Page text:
An extreme solar flare is heading toward Earth – one the size of which scientists say they haven't seen coming from the middle of the sun in years. The solar storm could interfere with power grids, satellites and radio transmissions, and even though these events are common and don't directly harm humans, this particular flare is disconcerting because of its strength and location on the sun, said Tom Berger, director of the Space Weather Prediction Center in Boulder, Colorado.
"There's been a giant magnetic explosion on the sun," Berger said. "Because it's pointed right at us, we'll at least catch some of the cloud" of highly energized and magnetized plasma that can disrupt Earth's magnetic sphere, which sometimes leads to temporary power grid problems.
Forecasters don't yet know when Wednesday's solar storm will arrive here and which part of the planet will be facing the sun and bear the brunt of the effects. It could arrive as early as Thursday morning or may take a few days.
Berger said scientists will have a better idea after they get more satellite data. The first part of the storm, which arrives in only a few minutes, has already affected radio transmissions. It can also damage satellites.
The flare is considered "extreme" on forecasters' scale, but just barely so, Berger said.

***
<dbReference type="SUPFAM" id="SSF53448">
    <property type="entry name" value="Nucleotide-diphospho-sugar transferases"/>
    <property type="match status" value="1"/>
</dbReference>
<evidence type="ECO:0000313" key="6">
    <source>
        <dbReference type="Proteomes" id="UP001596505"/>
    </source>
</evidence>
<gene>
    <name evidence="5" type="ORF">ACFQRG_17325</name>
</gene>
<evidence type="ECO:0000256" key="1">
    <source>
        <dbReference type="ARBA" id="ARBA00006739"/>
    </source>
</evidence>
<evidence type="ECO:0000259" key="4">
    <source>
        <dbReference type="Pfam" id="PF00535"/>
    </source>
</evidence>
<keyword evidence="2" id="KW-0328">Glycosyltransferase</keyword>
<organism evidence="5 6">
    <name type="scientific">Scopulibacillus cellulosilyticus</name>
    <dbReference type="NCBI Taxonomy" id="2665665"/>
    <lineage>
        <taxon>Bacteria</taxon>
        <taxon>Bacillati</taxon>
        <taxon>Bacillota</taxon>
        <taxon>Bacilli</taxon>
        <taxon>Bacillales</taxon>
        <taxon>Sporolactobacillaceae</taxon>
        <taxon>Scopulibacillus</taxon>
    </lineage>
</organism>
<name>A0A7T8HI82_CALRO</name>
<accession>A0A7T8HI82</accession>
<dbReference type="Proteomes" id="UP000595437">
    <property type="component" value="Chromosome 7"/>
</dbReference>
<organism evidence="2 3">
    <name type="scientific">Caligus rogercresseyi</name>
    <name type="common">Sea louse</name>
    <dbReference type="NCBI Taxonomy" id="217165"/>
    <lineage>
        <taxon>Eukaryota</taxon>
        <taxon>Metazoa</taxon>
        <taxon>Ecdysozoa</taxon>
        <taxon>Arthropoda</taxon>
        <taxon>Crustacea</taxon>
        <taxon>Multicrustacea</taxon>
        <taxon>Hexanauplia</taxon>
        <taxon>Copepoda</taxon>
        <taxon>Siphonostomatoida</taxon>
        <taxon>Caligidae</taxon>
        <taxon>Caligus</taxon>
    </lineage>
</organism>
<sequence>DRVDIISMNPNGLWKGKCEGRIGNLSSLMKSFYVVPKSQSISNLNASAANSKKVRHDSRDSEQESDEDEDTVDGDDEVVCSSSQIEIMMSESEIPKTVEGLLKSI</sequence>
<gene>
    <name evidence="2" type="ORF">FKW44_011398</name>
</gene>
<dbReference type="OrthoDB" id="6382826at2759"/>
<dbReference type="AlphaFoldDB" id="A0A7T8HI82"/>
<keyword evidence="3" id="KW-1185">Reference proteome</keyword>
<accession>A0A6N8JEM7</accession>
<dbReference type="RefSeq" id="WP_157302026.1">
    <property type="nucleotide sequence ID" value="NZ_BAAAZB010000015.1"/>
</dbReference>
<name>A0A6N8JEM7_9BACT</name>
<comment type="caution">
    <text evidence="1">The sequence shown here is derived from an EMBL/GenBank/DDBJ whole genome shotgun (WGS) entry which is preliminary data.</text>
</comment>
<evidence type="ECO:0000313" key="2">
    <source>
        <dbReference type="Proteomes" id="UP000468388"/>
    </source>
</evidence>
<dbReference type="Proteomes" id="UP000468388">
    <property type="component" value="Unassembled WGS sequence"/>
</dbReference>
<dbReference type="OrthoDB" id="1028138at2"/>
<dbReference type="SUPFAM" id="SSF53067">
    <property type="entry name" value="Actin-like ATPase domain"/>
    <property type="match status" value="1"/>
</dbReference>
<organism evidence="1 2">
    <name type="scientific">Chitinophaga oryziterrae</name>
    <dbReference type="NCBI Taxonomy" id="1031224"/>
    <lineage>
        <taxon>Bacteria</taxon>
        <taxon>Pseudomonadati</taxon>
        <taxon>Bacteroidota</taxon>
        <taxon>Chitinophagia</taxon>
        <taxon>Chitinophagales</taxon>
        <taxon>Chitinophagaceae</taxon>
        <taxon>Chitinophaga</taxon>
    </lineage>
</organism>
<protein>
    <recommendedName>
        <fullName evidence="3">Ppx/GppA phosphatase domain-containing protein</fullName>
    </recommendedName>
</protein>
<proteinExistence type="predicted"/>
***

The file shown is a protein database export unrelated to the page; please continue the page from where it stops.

On the plus side, sun flares expand the colorful northern lights so people farther south can see them.
This is not your usual weather forecast. Huge storms are falling down on the Earth, coming from the sun. It’s raining down a huge amount of radiation. So far we are safe, but it could affect power grids, radios and satellites.
Experts say the combined energy from two recent solar events will arrive at Earth on September 13 and continue to pour down for a few days. The Space Weather Prediction Center has issued an intense Geomagnetic Storm Watch.
The sun is 92.1 percent hydrogen and 7.8 percent helium. Every now and then it spits out a giant burst of radiation called a coronal mass ejection, or CME.
CMEs are sometimes associated with solar flares, the most explosive events in the solar system. The sun has released two CMEs in the past two days and both are linked to solar flares. NASA says the second flare is an X1.6 class, putting it in the most intense category.
Space weather experts aren’t sure yet what this solar storm will do.
“This is a pretty strong solar storm and we just won’t know until it gets here” what it will do, said CNN Meteorologist Chad Myers.Earth’s atmosphere usually protects us humans, but you might want to keep a flashlight handy. Solar storms can knock out power, interfere with GPS and radio communications — including those on commercial airliners — and they can damage satellites.
“People on the ground really don’t have to worry,” Lika Guhathakurta, a program scientist with NASA’s Solar Dynamics Observatory, told CNN. She said solar storms don’t impact humans on the ground, although astronauts could be at risk.--